Basically it is like skiing. The one who is in the back needs to take care what happens in front of him, if it makes sense or not is another question...

    Rhoody

  6. #26
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    Are there some big bikes for sale in Dumaguete,with a good price?

  7. #27
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    Quote Originally Posted by ReBelBiKeR View Post
    well i havent visited your blog yet,
    as to adapting to dumaguete MC locals, you bet i have to, else id have many enemies on the road hehehe!!! but then that has its own limits as well. a balance of sorts between following and consenting, specially when safety has to be on top of blending in.
    Well visit

    Yes your right... Manila and Cebu have traffic signals. Here there are not even stop signs.
    RHB

  8. #28
    PhilT is offline DI Member
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    RHB and Rhoody have it correct keep moving do not stop and do not be polite as you will get hit! The first time I drove on the road there on my own I was bloody petrified! Rush hours ie school times are worst, your first junction will be a trip into hell, but once you have acheived it you just adjust to it you will not worry anymore, BUT keep a sharp eye always the last thing i can think of when I was worried was recently some Pinoy went past me on a honda 100cc or something weaving at speed like mad thru the traffic...while on his mobile! also saw some nutter on a similar machine and his backride was a shellane gas bottle! he was holding it with one hand! BUT I only saw one accident in all my time, it was a head on smash in a downpour of rain probaly due to tyres worn out! I saw a huge truck once and the tyres were on the cotton threads! no lights front or back is also a good one pedis stop right in front of you without signals hand signals are like waving to your mate across the road, at best ,at worst...no signal whatsoever, buses and trucks have priority ie YOU get out of the way of THEM. Once a truck driver waved me across a bridge on my bike! As the bridge only took single file traffic..UNBELEIVABLE! I wanted his autograph!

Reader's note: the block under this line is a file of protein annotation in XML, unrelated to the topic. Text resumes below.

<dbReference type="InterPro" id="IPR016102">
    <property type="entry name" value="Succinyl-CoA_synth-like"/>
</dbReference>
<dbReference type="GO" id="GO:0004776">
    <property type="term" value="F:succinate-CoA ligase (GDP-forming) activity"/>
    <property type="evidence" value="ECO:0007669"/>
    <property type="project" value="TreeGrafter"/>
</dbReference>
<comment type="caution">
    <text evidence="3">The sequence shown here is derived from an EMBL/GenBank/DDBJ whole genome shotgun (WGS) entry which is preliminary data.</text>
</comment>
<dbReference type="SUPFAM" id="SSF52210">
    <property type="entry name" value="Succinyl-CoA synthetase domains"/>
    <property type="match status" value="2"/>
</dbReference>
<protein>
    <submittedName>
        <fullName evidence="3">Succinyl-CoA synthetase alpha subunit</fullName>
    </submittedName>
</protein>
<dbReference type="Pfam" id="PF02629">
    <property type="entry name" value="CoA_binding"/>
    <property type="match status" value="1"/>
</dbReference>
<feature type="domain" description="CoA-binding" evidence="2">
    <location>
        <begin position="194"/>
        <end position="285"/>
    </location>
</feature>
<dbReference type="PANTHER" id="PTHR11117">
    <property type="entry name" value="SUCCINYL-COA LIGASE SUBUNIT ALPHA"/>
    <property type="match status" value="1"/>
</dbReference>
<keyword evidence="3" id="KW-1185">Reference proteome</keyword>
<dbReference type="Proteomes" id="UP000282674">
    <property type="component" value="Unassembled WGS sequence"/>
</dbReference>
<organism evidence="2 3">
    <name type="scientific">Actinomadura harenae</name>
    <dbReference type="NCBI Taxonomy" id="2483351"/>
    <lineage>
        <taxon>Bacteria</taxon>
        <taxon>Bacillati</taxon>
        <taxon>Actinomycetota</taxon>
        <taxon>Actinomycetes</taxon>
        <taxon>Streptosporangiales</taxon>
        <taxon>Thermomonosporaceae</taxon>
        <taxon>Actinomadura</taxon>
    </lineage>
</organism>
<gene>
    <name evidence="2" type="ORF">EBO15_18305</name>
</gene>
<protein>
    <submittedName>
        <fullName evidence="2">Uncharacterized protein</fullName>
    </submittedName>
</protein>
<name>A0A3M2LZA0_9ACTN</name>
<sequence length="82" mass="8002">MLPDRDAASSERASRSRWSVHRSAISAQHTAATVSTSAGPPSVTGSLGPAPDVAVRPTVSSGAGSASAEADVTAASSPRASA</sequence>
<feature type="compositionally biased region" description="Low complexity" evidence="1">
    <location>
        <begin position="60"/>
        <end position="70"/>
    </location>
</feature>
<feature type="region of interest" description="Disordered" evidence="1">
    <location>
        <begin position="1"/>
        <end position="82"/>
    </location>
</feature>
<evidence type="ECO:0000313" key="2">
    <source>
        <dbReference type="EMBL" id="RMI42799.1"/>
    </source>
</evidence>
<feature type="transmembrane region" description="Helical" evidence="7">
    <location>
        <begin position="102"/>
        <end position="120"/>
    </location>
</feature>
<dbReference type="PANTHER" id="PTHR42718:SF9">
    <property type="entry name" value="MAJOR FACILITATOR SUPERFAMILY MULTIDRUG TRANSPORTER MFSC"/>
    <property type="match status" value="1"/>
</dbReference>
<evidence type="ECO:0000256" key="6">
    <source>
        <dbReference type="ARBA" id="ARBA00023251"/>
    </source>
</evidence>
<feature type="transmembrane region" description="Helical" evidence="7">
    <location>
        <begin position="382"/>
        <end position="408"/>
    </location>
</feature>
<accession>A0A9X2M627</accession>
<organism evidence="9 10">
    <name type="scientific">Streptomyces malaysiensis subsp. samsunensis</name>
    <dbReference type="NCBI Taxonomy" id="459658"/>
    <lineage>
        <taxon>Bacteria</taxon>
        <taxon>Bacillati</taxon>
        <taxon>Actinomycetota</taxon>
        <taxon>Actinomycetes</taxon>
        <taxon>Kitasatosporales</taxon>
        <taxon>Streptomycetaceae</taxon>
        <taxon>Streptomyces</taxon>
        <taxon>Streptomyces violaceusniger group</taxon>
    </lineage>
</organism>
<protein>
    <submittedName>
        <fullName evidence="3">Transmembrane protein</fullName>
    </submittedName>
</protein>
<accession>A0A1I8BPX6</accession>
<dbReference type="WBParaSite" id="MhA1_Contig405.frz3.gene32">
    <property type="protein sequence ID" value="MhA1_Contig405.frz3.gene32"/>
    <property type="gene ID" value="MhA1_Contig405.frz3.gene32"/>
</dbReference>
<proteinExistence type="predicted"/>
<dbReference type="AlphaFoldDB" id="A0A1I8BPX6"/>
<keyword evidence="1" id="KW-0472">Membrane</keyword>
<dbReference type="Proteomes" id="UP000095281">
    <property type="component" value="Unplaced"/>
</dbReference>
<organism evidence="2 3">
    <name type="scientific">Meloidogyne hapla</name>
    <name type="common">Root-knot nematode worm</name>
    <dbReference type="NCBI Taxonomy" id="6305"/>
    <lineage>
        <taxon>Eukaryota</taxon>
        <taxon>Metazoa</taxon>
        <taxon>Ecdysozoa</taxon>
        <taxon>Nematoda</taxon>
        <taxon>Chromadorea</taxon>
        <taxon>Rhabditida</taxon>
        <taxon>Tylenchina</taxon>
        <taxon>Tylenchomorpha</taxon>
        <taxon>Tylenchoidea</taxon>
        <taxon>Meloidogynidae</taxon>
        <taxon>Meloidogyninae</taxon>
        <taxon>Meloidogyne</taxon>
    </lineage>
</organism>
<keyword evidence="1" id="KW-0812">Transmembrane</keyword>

But that is rare, there is no highway code, no rules, no road lines, no politeness ( ie After you Sir ) So just get out there and kick some butt! Seriously though you have to stay patient and cool.

    Once I was in traffic jam on a honda 155 and found myself hanging on to a frame of a pedi going along nicely! Something you would not dream of doing in your home country, but you just get like the locals!

    Oh and do not buy a Harley! a waste of money, anyway someone will steal those nice shiney mirrors! A honda Transalp 600cc that would be a good bike to have! but spares is the key!

  9. #29
    shiba is offline DI Member
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    Quote Originally Posted by Rhoody View Post
    Driving in Duma is not that hard as it looks like... one rule is probably if your feet touch the ground you pay the next round...

    Basically it is like skiing. The one who is in the back needs to take care what happens in front of him, if it makes sense or not is another question...

    Rhoody

    Rhoody, can't help it, gotta tell you this made me laugh till my tummy hurt! that's a good one...lot's of humor




  10. #30
    ReBelBiKeR's Avatar
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    hehehe all your experiences make me remember one day i had all these instances rolled into one trip in the city! yes that happened during a rush hour about past 5.

    i couldnt help but be amused, amazed, disappointed, provoked -- name it, i felt it in every corner i passed by! but in the end, i just had to smile in surrender!

    i dont know, bit its like it shows their riding skill by doing what they do huh?! oh my... have you guys ever seen a one-hander at 60kph through tight traffic? geez man!!
    the mark of a brilliant bikework is that it shines undeterred by the mediocrity of its components - i am the sportbike rebel!